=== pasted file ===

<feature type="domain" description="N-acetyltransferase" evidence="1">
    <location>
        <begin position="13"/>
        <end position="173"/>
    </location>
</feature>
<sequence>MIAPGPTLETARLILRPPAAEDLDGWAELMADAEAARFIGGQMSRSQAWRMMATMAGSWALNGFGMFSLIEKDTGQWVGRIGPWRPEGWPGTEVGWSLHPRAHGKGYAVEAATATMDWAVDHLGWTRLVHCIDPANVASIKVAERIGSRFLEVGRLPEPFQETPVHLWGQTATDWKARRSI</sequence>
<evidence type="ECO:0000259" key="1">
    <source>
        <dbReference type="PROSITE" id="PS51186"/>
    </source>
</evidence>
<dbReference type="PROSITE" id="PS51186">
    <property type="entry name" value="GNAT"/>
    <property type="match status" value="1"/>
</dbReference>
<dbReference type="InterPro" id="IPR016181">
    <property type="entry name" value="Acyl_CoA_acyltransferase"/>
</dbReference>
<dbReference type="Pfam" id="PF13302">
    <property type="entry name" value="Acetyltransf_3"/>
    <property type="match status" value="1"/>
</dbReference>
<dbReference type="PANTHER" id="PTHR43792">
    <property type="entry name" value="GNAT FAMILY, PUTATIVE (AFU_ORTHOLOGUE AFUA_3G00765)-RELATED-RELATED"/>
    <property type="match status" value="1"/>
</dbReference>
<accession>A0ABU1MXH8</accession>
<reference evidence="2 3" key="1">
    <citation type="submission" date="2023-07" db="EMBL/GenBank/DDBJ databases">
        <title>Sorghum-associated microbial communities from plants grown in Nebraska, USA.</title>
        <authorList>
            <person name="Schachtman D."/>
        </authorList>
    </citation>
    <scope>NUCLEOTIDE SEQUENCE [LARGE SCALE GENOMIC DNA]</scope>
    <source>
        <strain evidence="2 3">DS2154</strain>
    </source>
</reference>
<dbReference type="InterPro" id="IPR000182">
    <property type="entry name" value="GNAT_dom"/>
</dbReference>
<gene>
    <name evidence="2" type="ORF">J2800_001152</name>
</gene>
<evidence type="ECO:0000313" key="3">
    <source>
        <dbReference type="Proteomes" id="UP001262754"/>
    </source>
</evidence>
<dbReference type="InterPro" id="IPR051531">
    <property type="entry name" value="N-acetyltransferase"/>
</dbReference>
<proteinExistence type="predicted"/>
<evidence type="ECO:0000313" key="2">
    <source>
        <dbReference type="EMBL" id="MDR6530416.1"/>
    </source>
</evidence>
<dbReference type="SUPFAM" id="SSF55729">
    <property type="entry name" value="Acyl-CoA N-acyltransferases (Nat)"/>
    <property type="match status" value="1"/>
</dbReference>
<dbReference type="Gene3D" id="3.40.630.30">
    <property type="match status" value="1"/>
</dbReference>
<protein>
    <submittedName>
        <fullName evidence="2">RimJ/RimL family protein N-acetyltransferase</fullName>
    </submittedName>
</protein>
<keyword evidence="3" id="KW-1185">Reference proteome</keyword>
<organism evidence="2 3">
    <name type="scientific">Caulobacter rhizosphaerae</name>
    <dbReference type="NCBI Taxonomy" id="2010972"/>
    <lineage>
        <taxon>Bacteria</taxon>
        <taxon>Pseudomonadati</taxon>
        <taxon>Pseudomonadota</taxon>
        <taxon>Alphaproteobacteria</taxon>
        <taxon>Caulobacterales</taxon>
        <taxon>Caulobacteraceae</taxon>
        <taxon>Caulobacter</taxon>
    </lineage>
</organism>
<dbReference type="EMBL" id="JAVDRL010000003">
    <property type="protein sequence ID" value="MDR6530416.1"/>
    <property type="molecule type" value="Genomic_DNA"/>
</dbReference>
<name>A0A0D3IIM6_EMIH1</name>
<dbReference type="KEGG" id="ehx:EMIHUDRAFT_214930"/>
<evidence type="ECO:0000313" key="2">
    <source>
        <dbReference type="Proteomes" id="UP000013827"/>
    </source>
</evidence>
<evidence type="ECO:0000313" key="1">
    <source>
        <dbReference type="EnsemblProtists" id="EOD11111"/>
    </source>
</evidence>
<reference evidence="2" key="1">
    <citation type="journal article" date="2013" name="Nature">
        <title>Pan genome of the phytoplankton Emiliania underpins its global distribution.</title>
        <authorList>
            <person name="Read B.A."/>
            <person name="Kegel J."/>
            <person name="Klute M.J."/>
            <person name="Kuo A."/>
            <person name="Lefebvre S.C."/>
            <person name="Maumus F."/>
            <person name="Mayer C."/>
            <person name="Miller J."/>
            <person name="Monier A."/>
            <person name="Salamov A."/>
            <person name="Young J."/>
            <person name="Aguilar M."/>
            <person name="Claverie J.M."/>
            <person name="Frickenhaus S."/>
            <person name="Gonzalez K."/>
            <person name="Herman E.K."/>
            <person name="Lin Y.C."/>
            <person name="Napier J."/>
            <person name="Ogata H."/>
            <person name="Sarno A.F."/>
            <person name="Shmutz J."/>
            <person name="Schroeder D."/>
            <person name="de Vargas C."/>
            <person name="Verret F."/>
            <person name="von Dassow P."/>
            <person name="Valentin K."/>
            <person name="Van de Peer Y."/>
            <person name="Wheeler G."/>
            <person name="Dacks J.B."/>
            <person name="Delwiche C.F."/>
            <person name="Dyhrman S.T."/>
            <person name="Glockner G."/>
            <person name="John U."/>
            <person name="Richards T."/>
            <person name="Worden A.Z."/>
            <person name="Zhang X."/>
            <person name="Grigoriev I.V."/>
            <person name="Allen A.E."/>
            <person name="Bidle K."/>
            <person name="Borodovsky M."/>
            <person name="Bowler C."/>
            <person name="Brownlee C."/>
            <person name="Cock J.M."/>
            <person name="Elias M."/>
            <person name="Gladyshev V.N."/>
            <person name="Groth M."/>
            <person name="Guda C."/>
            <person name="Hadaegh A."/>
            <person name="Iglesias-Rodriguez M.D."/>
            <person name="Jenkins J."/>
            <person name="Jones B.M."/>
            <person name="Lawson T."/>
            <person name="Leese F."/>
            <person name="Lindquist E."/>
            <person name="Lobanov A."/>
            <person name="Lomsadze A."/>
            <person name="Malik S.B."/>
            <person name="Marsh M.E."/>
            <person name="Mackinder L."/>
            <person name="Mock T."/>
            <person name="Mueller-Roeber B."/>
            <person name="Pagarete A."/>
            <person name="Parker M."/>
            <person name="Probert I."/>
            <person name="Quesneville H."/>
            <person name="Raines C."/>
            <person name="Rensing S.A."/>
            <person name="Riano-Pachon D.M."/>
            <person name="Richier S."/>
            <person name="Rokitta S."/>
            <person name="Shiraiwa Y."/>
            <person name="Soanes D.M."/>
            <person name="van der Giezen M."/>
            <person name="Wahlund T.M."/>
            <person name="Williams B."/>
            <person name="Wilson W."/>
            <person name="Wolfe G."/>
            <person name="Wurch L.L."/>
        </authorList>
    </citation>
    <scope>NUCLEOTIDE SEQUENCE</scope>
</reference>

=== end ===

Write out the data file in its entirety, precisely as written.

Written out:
<feature type="domain" description="N-acetyltransferase" evidence="1">
    <location>
        <begin position="13"/>
        <end position="173"/>
    </location>
</feature>
<sequence>MIAPGPTLETARLILRPPAAEDLDGWAELMADAEAARFIGGQMSRSQAWRMMATMAGSWALNGFGMFSLIEKDTGQWVGRIGPWRPEGWPGTEVGWSLHPRAHGKGYAVEAATATMDWAVDHLGWTRLVHCIDPANVASIKVAERIGSRFLEVGRLPEPFQETPVHLWGQTATDWKARRSI</sequence>
<evidence type="ECO:0000259" key="1">
    <source>
        <dbReference type="PROSITE" id="PS51186"/>
    </source>
</evidence>
<dbReference type="PROSITE" id="PS51186">
    <property type="entry name" value="GNAT"/>
    <property type="match status" value="1"/>
</dbReference>
<dbReference type="InterPro" id="IPR016181">
    <property type="entry name" value="Acyl_CoA_acyltransferase"/>
</dbReference>
<dbReference type="Pfam" id="PF13302">
    <property type="entry name" value="Acetyltransf_3"/>
    <property type="match status" value="1"/>
</dbReference>
<dbReference type="PANTHER" id="PTHR43792">
    <property type="entry name" value="GNAT FAMILY, PUTATIVE (AFU_ORTHOLOGUE AFUA_3G00765)-RELATED-RELATED"/>
    <property type="match status" value="1"/>
</dbReference>
<accession>A0ABU1MXH8</accession>
<reference evidence="2 3" key="1">
    <citation type="submission" date="2023-07" db="EMBL/GenBank/DDBJ databases">
        <title>Sorghum-associated microbial communities from plants grown in Nebraska, USA.</title>
        <authorList>
            <person name="Schachtman D."/>
        </authorList>
    </citation>
    <scope>NUCLEOTIDE SEQUENCE [LARGE SCALE GENOMIC DNA]</scope>
    <source>
        <strain evidence="2 3">DS2154</strain>
    </source>
</reference>
<dbReference type="InterPro" id="IPR000182">
    <property type="entry name" value="GNAT_dom"/>
</dbReference>
<gene>
    <name evidence="2" type="ORF">J2800_001152</name>
</gene>
<evidence type="ECO:0000313" key="3">
    <source>
        <dbReference type="Proteomes" id="UP001262754"/>
    </source>
</evidence>
<dbReference type="InterPro" id="IPR051531">
    <property type="entry name" value="N-acetyltransferase"/>
</dbReference>
<proteinExistence type="predicted"/>
<evidence type="ECO:0000313" key="2">
    <source>
        <dbReference type="EMBL" id="MDR6530416.1"/>
    </source>
</evidence>
<dbReference type="SUPFAM" id="SSF55729">
    <property type="entry name" value="Acyl-CoA N-acyltransferases (Nat)"/>
    <property type="match status" value="1"/>
</dbReference>
<dbReference type="Gene3D" id="3.40.630.30">
    <property type="match status" value="1"/>
</dbReference>
<protein>
    <submittedName>
        <fullName evidence="2">RimJ/RimL family protein N-acetyltransferase</fullName>
    </submittedName>
</protein>
<keyword evidence="3" id="KW-1185">Reference proteome</keyword>
<organism evidence="2 3">
    <name type="scientific">Caulobacter rhizosphaerae</name>
    <dbReference type="NCBI Taxonomy" id="2010972"/>
    <lineage>
        <taxon>Bacteria</taxon>
        <taxon>Pseudomonadati</taxon>
        <taxon>Pseudomonadota</taxon>
        <taxon>Alphaproteobacteria</taxon>
        <taxon>Caulobacterales</taxon>
        <taxon>Caulobacteraceae</taxon>
        <taxon>Caulobacter</taxon>
    </lineage>
</organism>
<dbReference type="EMBL" id="JAVDRL010000003">
    <property type="protein sequence ID" value="MDR6530416.1"/>
    <property type="molecule type" value="Genomic_DNA"/>
</dbReference>
<name>A0A0D3IIM6_EMIH1</name>
<dbReference type="KEGG" id="ehx:EMIHUDRAFT_214930"/>
<evidence type="ECO:0000313" key="2">
    <source>
        <dbReference type="Proteomes" id="UP000013827"/>
    </source>
</evidence>
<evidence type="ECO:0000313" key="1">
    <source>
        <dbReference type="EnsemblProtists" id="EOD11111"/>
    </source>
</evidence>
<reference evidence="2" key="1">
    <citation type="journal article" date="2013" name="Nature">
        <title>Pan genome of the phytoplankton Emiliania underpins its global distribution.</title>
        <authorList>
            <person name="Read B.A."/>
            <person name="Kegel J."/>
            <person name="Klute M.J."/>
            <person name="Kuo A."/>
            <person name="Lefebvre S.C."/>
            <person name="Maumus F."/>
            <person name="Mayer C."/>
            <person name="Miller J."/>
            <person name="Monier A."/>
            <person name="Salamov A."/>
            <person name="Young J."/>
            <person name="Aguilar M."/>
            <person name="Claverie J.M."/>
            <person name="Frickenhaus S."/>
            <person name="Gonzalez K."/>
            <person name="Herman E.K."/>
            <person name="Lin Y.C."/>
            <person name="Napier J."/>
            <person name="Ogata H."/>
            <person name="Sarno A.F."/>
            <person name="Shmutz J."/>
            <person name="Schroeder D."/>
            <person name="de Vargas C."/>
            <person name="Verret F."/>
            <person name="von Dassow P."/>
            <person name="Valentin K."/>
            <person name="Van de Peer Y."/>
            <person name="Wheeler G."/>
            <person name="Dacks J.B."/>
            <person name="Delwiche C.F."/>
            <person name="Dyhrman S.T."/>
            <person name="Glockner G."/>
            <person name="John U."/>
            <person name="Richards T."/>
            <person name="Worden A.Z."/>
            <person name="Zhang X."/>
            <person name="Grigoriev I.V."/>
            <person name="Allen A.E."/>
            <person name="Bidle K."/>
            <person name="Borodovsky M."/>
            <person name="Bowler C."/>
            <person name="Brownlee C."/>
            <person name="Cock J.M."/>
            <person name="Elias M."/>
            <person name="Gladyshev V.N."/>
            <person name="Groth M."/>
            <person name="Guda C."/>
            <person name="Hadaegh A."/>
            <person name="Iglesias-Rodriguez M.D."/>
            <person name="Jenkins J."/>
            <person name="Jones B.M."/>
            <person name="Lawson T."/>
            <person name="Leese F."/>
            <person name="Lindquist E."/>
            <person name="Lobanov A."/>
            <person name="Lomsadze A."/>
            <person name="Malik S.B."/>
            <person name="Marsh M.E."/>
            <person name="Mackinder L."/>
            <person name="Mock T."/>
            <person name="Mueller-Roeber B."/>
            <person name="Pagarete A."/>
            <person name="Parker M."/>
            <person name="Probert I."/>
            <person name="Quesneville H."/>
            <person name="Raines C."/>
            <person name="Rensing S.A."/>
            <person name="Riano-Pachon D.M."/>
            <person name="Richier S."/>
            <person name="Rokitta S."/>
            <person name="Shiraiwa Y."/>
            <person name="Soanes D.M."/>
            <person name="van der Giezen M."/>
            <person name="Wahlund T.M."/>
            <person name="Williams B."/>
            <person name="Wilson W."/>
            <person name="Wolfe G."/>
            <person name="Wurch L.L."/>
        </authorList>
    </citation>
    <scope>NUCLEOTIDE SEQUENCE</scope>
</reference>